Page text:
During our time here, we were able to see their carpentry process in action for wood products like butcher blocks and charcuterie boards. Sourcing teak from Guatemalan forests, Casa de Los Gigantes is NEST-certified, which measures ethical compliance against a matrix of over 100 metrics. NEST’s training-first program is tailored to address the wide degree of variation in decentralized supply chains, which may result from factors such as multiple layers of subcontracting, migrant labor forces, and broad geographical dispersal. This light-filled workshop was full of templates, prototypes, works-in-progress, and finished products ready to adorn the homes of lucky buyers. The rich smell of teak and fresh sawdust awakened our senses, preparing us for the day ahead.

Weaving: Experiencing a rare craft

The next stop on our tour was the studio and workshop of Eladio Chiroy, one of the oldest foot loom weaving operations in Antigua. Threatened by technology, the art and tradition of this weaving technique are at risk of being left behind.

Eladio Chiroy, age 82, is still proudly weaving textiles and is passionate about passing down his knowledge to the next generation. His natural proclivity for hospitality and his pride in sharing his craft with us was, quite frankly, electric.

Eladio demonstrated each step of the weaving process, beginning with winding bobbins of thread, which would later be wound around a large reel to create the warp, which is the foundation of the textile.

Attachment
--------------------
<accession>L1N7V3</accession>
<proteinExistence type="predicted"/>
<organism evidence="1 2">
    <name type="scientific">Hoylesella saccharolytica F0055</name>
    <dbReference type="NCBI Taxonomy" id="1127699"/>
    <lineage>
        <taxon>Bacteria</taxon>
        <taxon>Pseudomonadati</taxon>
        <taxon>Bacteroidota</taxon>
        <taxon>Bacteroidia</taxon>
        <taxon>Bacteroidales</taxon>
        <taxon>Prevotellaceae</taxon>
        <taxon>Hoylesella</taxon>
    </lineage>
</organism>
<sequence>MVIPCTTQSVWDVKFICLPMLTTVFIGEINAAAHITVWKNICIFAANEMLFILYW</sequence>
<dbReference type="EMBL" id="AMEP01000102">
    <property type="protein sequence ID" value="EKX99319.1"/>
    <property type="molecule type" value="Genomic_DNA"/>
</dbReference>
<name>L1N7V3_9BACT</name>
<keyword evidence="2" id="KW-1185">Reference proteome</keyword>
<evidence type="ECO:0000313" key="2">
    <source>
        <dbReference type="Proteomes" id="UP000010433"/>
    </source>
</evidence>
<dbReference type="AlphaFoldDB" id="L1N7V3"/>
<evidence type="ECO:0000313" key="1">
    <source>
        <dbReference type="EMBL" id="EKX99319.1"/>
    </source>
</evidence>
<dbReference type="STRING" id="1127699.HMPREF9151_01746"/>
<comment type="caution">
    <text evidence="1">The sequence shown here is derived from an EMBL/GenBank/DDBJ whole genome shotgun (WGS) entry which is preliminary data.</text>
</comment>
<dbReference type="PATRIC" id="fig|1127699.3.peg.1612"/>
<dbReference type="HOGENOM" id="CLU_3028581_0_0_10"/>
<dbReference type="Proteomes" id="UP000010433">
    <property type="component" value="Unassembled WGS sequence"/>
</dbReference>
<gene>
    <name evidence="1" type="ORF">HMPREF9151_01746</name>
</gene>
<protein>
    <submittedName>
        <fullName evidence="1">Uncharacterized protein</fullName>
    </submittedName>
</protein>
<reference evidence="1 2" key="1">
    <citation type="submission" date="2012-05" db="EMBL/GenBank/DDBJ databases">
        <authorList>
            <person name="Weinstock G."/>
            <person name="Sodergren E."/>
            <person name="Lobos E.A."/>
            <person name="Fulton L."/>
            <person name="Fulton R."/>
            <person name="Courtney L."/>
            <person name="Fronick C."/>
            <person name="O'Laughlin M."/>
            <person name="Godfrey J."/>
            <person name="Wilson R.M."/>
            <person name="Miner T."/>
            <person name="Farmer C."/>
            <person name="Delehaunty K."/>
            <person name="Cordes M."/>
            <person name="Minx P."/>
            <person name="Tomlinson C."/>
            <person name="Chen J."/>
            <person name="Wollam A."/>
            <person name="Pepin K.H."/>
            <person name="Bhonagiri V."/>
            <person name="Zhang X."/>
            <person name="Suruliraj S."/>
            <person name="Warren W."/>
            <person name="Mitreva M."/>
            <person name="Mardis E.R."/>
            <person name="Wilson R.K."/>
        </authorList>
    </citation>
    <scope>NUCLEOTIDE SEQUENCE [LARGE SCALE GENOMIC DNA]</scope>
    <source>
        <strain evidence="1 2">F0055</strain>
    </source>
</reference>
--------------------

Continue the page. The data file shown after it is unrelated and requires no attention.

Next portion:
Next, the warp is relocated to the foot loom, where the threads are carefully aligned and secured to maintain proper tension. Working the foot pedals, known as treadles, the height of the thread levels shifts up and down, and a shuttle is repeatedly passed through the warp threads. This action creates the weft, which gives the textile color, structure, and pattern.

At one point in Eladio’s demonstration, he called one of his employees from across the room, asking them to retrieve a book for him. He went on to share his family history, recalling stories of his father weaving on a traditional handloom and his mother selling textiles from door to door. The book he held in his hands, on which he is proudly featured on the cover, was written by his daughter to preserve their family history and craft.